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A bus crash in Italy has killed 21 people, including five Ukrainians, local media reported on Oct. 4. The bus was carrying 39 passengers from the center of Venice to a nearby campsite outside the city when it crashed at around 7:45 p.m. on Oct. 3.
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"Russia destroys food, Lithuania delivers it," Lithuanian Foreign Minister Gabrielius Landsbergis wrote on the social platform X. "A corridor for grain transit to Baltic ports has been accepted and agreed upon, relieving pressure at the Ukrainian border and increasing supply to Africa and beyond."
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In Donetsk Oblast, seven people were injured in Russian attacks, the Donetsk Oblast Military Administration reported. Three residents were wounded in Illinivka, three more in Vyshneve, and one in Avdiivka, the officials clarified.
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The General Staff of Ukraine's Armed Forces reported on Oct. 4 that Russia had lost 279,890 troops in Ukraine since the beginning of its full-scale invasion on Feb. 24, 2022. This number includes 450 casualties Russian forces suffered just over the past day.
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Russia's Defense Ministry said via its Telegram channel that its forces shot down 31 Ukrainian drones overnight on Oct. 4 over the Belgorod, Bryansk, and Kursk regions.
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The move follows a tense battle over funding legislation that nearly resulted in a government shutdown. Funding for Ukrainian military aid became a focal point of the legislative fight.

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UK Defense Ministry: Russia 'highly unlikely' to call up 400,000 volunteers, may force men to join army

by The Kyiv Independent news desk March 30, 2023 11:52 AM 2 min read
This audio is created with AI assistance

Russia will "highly unlikely" manage to attract 400,000 volunteer professional soldiers, which it claimed to be the goal of its new recruitment campaign, the U.K. Defense Ministry reported on March 30.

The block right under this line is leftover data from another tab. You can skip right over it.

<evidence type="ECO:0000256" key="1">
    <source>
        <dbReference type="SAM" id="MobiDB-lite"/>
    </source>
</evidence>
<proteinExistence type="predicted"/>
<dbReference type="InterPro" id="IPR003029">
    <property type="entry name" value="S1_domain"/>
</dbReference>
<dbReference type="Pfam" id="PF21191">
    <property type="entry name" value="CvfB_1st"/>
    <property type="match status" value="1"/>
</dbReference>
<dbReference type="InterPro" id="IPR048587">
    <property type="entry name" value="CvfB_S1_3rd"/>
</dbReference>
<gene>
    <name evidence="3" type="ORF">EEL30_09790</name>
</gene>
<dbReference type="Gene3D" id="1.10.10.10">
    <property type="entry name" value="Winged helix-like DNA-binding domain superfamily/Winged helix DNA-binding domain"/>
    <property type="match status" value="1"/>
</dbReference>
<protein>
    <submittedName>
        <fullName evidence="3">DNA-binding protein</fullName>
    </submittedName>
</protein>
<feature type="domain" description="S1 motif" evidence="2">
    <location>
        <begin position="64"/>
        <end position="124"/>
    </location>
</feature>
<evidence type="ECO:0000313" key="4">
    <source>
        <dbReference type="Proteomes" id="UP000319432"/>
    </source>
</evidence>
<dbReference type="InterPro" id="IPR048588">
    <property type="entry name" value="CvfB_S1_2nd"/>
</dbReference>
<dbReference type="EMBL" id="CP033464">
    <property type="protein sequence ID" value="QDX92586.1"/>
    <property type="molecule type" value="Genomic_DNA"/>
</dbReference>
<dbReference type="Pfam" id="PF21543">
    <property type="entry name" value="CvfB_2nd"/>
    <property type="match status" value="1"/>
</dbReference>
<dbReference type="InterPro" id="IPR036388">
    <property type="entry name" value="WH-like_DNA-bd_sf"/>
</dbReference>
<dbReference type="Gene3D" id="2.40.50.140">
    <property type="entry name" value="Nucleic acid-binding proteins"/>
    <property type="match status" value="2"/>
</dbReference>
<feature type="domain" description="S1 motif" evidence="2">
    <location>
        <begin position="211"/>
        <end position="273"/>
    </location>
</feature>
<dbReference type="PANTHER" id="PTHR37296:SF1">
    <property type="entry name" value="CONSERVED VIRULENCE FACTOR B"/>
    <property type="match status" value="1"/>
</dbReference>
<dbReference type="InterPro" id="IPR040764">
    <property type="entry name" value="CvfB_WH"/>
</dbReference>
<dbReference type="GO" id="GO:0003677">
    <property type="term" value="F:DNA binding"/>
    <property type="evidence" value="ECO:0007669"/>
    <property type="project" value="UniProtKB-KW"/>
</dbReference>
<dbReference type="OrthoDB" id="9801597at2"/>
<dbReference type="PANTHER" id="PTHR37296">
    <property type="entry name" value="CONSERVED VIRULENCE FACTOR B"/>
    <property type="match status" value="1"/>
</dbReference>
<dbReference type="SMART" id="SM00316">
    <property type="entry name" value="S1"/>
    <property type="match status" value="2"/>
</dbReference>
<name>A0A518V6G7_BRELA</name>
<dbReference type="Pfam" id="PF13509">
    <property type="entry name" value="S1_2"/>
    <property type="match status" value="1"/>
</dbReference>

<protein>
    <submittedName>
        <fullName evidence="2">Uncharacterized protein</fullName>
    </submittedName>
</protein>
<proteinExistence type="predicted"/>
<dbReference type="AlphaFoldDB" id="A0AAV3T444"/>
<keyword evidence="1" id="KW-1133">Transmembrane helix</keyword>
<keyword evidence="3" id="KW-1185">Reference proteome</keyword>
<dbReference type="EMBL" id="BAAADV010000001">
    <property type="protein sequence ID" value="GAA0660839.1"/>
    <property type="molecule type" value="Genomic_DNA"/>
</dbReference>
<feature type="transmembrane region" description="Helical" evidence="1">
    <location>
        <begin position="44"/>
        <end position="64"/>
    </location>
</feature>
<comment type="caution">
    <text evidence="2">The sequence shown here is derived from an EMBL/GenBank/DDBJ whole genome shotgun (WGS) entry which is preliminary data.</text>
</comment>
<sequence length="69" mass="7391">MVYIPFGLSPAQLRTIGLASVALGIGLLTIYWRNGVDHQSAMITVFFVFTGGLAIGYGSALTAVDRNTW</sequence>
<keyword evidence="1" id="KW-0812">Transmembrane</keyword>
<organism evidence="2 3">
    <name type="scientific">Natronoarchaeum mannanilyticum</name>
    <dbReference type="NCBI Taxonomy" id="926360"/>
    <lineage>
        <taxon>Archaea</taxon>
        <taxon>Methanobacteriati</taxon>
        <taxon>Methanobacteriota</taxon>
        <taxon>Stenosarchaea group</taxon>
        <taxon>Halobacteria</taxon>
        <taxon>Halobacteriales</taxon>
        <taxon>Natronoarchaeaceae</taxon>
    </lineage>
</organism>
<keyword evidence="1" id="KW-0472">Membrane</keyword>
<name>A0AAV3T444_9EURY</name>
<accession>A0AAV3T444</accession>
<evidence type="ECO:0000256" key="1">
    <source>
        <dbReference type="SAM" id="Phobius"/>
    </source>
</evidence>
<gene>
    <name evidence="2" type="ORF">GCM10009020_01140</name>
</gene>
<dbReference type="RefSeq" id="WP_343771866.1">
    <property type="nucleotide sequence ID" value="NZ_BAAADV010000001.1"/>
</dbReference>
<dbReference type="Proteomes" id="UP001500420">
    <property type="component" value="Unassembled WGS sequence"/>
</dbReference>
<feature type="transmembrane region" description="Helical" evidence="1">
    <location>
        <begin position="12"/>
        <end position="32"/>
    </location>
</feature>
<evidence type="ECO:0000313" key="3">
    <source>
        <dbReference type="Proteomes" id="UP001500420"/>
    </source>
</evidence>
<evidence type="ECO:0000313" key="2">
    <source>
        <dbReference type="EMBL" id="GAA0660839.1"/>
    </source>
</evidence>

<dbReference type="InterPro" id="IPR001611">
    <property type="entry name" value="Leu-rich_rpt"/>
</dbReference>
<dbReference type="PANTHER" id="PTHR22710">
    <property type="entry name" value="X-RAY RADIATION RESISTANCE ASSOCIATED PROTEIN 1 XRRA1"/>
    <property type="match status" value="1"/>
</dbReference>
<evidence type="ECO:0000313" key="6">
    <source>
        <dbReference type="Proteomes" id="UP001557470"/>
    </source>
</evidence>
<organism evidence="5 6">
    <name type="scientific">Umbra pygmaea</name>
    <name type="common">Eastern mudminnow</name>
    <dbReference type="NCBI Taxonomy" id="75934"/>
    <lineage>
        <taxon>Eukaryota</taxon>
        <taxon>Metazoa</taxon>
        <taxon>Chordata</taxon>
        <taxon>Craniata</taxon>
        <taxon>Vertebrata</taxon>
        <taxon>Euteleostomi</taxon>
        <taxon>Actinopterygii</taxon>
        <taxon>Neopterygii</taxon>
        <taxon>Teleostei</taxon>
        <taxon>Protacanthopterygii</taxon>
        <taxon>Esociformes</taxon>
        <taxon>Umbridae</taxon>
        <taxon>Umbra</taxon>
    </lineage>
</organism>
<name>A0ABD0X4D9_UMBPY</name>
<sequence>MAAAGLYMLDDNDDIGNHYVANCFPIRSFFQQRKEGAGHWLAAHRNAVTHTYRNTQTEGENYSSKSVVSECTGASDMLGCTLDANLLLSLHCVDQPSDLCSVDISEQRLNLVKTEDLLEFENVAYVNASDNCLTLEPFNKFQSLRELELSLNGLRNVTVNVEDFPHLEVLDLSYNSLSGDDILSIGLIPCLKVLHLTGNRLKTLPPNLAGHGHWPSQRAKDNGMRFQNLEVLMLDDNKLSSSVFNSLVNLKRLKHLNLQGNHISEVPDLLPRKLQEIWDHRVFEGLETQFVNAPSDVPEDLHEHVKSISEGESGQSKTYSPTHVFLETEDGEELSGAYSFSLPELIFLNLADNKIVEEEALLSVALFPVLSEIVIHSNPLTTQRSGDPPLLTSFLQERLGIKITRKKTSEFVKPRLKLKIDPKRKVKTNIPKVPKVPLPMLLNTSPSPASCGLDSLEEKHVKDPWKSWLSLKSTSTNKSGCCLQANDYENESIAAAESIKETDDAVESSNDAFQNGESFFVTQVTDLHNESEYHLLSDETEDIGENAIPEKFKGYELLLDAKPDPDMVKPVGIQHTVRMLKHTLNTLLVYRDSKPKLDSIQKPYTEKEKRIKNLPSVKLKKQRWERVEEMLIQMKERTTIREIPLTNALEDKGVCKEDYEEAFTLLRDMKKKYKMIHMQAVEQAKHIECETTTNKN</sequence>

The ministry called it "realistic" that the distinction between a call for volunteer, professional personnel as it's presented by Moscow and a new mandatory mobilization will be blurred with regional authorities trying to fulfill their recruitment tasks "by coercing men to join up."

Russia's Defense Ministry will start a new recruitment campaign on April 1, aiming to conclude contracts with 400,000 professional soldiers, the Russian service of Radio Free Europe/Radio Liberty reported on March 15.

According to the RFE/RL, residents of Russia's Voronezh Oblast started to receive summonses to military enlistment offices as it was in September last year following the so-called partial mobilization announced by Russian dictator Vladimir Putin. This may indicate that a second wave of conscription for the war against Ukraine could begin.

"Russian authorities have likely selected a supposedly 'volunteer model' to meet their personnel shortfall in order to minimize domestic dissent," the U.K. Defense Ministry wrote in its latest intelligence update.

However, restoring Russia's combat power in Ukraine will require not only personnel, according to the update. "Russia needs more munitions and military equipment supplies than it currently has available."

On March 29, Bloomberg also reported Russia's intentions to increase its army by 400,000 troops, citing people familiar with the plan. According to the publication, Moscow managed to conscript more than half a million people in 2022.

In late October 2022, Putin and Russia's Defense Minister Shoigu claimed that the mobilization for the war against Ukraine had finished, but the decree on "partial mobilization" remained in force.

According to reports by Ukraine's General Staff and the Institute for the Study of War, the Kremlin had continued mobilization covertly. Estonia's intelligence chief Margo Grosberg said that mobilization in Russia had never actually stopped.

Wallace: More than 220,000 casualties on Russian side
Over 220,000 Russian troops have been killed or injured since the start of the full-scale invasion of Ukraine in 2022, U.K. Defense Secretary Ben Wallace told Sky News, citing U.S. intelligence.
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